Today the Home Secretary Theresa May delivered a worrying attack on Britain’s asylum system and set out plans to make the system even tougher.
During her speech at the Conservative Party conference, the Home Secretary declared her intention to oversee a drop in the number of asylum claims Britain receives, ignoring the fact that the world is in the grip of one of the worst refugee crises ever.
Worryingly, the Home Secretary also laid out plans to attempt to tamper with the international legal definition of asylum and refugee status.
The definition of who is a refugee and the right to claim asylum are enshrined in international law – the Refugee Convention – which was in part drafted by British lawyers following WWII. It means that refugees fleeing conflict and persecution are able to find safety in another country.
In order to make a claim for asylum in Britain, a refugee has to be physically present in the country. As Britain is extremely hard to reach when people are fleeing, the numbers of people seeking asylum here remain low. Britain currently receives proportionally below the EU average in terms of asylum applications.
During her blistering attack on the principle of asylum, the Home Secretary portrayed refugees who claim asylum in Britain as less deserving of protection than refugees who remain in camps. She simultaneously invoked Britain’s proud tradition of protecting refugees throughout the ages, from Huguenot Protestant refugees from France to Jewish refugees fleeing the Nazis.
However, the Home Secretary seemingly failed to recognise that these people didn’t stay in their countries waiting for Britain to come and rescue them; they came to Britain and we rightly offered protection to those who needed it.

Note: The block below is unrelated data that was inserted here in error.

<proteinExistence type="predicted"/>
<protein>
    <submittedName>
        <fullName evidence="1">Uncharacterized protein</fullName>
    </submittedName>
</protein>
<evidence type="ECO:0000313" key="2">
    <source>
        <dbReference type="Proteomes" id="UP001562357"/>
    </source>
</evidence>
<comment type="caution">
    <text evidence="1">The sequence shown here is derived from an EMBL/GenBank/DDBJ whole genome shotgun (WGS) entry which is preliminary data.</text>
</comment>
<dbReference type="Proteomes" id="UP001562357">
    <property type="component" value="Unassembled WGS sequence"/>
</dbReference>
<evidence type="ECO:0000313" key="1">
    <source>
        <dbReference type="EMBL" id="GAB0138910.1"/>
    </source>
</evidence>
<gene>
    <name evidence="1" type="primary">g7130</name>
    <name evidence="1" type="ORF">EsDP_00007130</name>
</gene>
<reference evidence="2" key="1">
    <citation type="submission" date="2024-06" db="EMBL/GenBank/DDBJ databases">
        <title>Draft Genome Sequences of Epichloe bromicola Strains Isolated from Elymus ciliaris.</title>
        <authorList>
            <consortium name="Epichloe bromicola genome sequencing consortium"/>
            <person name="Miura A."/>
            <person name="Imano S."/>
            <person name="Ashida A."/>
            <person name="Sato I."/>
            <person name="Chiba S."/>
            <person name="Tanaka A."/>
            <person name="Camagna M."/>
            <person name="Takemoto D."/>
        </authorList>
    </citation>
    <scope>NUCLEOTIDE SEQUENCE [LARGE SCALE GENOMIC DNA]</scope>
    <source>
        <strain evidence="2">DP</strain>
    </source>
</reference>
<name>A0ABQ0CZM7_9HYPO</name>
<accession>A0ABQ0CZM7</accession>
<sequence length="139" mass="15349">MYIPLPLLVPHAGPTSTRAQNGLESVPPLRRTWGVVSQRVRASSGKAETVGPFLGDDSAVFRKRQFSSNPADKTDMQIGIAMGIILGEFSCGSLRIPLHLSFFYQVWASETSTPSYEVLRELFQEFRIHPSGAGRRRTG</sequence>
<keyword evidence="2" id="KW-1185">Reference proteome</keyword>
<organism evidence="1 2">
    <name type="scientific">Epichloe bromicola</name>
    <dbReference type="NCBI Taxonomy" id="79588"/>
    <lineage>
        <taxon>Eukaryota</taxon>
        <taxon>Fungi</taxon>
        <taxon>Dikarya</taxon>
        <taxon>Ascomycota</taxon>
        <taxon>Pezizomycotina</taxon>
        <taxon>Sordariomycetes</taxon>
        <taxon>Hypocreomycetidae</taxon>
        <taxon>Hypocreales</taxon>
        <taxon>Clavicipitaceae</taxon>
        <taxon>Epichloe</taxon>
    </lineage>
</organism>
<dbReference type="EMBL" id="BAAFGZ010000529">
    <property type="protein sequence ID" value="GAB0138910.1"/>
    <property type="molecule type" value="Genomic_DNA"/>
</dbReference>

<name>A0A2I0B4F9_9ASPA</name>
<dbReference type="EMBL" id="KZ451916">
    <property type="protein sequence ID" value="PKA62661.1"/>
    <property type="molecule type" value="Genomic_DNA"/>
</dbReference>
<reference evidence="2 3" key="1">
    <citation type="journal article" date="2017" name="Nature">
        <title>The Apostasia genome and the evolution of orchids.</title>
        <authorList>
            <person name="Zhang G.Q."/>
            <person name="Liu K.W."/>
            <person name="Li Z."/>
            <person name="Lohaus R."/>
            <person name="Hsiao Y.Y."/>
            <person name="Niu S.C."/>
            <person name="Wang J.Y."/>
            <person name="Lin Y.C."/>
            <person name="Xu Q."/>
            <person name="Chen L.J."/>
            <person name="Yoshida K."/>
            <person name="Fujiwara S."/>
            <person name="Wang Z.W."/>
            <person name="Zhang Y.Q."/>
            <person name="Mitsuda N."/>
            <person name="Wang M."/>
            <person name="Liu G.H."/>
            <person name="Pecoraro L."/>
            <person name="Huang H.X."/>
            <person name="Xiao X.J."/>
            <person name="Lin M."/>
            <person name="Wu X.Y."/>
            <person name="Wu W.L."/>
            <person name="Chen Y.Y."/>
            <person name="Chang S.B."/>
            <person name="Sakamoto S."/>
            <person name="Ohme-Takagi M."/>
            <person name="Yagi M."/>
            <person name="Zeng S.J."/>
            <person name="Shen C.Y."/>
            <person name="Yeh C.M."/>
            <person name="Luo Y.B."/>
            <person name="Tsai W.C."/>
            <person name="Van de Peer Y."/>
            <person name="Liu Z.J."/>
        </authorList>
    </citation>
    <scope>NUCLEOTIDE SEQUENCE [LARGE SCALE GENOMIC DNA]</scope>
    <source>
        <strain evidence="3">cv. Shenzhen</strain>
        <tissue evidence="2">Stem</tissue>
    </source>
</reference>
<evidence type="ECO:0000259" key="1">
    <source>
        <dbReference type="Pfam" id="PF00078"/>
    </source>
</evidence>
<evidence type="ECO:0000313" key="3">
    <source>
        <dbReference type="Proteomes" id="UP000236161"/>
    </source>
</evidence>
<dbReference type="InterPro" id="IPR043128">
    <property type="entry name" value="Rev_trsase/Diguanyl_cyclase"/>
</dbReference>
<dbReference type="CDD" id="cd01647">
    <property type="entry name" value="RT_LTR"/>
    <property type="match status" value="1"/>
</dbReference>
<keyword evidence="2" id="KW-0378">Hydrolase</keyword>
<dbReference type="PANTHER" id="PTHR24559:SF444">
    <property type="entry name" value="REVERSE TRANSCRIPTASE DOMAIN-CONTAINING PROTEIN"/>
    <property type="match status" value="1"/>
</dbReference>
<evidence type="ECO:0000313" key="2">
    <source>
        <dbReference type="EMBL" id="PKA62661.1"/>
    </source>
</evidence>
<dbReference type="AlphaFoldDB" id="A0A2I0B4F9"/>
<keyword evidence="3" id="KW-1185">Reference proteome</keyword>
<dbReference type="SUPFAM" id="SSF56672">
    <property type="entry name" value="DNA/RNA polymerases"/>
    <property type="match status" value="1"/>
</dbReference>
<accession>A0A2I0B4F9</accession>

Theresa May also pledged to work with other countries in order to clamp down on asylum claims from nationals from ‘safe countries’ as the cost of processing their applications was too high.
This would set a dangerous precedent. Every asylum claim must be judged on its own merits. No one is in a position to pre-judge the validity of someone’s asylum claim before they’ve had the chance to make it.
We’ve repeatedly suggested ways the Government can make the asylum system more cost effective. Abandoning the prolific and expensive use of arbitrary detention would save the tax payer hundreds of millions of pounds.
Refugee Council Chief Executive Maurice Wren said in response:
“The Home Secretary’s clear intention to close Britain’s border to refugees fleeing for their lives is thoroughly chilling, as is her bitter attack on the fundamental principle enshrined in international law that people fleeing persecution should be able to claim asylum in Britain.
“The Home Secretary’s idea that the few refugees who reach Britain’s shores under their own steam are not in need of protection is fundamentally flawed. Becoming a refugee is not solely the privilege of the poor or infirm.
“Everyone would like to see the number of asylum claims in Britain go down: but only because that would mean the world had become a safer, more peaceful place. As it stands, the Home Secretary’s ambitions are simply out of step with reality: the world is facing one of the worst refugee crises we’ve ever seen.
“The global system of refugee protection is based on the principle that everyone has the right to claim asylum and to have that claim examined properly.
“Instead of seeking to close the door on refugees reaching Britain by creating the idea they are somehow unworthy of our help, the Home Secretary should focus her efforts on reforming Britain’s asylum system so it treats people with the dignity and respect they so desperately need.”